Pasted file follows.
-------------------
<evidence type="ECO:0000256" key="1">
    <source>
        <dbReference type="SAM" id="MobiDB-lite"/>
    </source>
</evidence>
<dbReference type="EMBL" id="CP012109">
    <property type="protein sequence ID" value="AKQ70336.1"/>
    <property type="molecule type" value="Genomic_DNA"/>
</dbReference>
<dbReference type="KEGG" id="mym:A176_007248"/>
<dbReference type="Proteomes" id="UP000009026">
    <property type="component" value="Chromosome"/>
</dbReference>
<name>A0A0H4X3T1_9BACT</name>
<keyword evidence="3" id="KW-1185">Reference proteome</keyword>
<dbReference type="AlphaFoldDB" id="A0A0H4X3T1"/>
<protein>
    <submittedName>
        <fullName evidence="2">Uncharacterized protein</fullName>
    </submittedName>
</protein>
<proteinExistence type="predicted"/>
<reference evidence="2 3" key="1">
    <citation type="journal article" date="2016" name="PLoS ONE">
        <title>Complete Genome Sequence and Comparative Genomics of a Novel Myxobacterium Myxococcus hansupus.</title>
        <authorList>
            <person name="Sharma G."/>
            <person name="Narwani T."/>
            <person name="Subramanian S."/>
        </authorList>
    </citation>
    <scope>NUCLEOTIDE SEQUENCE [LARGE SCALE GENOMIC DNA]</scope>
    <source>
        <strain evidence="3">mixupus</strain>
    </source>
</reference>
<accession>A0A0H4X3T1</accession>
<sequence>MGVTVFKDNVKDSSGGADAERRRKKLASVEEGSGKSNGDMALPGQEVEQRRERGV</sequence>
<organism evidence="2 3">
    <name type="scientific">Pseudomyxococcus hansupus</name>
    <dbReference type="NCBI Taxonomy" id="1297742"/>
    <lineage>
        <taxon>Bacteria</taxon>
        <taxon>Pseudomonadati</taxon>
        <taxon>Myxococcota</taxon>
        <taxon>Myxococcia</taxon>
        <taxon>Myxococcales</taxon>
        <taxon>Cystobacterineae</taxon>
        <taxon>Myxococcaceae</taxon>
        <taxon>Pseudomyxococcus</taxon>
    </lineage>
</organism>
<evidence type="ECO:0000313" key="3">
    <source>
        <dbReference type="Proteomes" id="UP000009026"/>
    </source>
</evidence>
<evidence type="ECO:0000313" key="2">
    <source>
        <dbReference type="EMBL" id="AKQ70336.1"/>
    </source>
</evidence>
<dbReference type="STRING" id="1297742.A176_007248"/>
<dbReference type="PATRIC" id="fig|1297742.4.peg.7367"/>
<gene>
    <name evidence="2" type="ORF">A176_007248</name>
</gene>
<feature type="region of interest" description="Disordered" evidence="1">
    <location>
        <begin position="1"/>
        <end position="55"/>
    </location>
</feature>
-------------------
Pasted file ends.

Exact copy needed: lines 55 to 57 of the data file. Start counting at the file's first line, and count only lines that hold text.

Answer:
        <dbReference type="Proteomes" id="UP000009026"/>
    </source>
</evidence>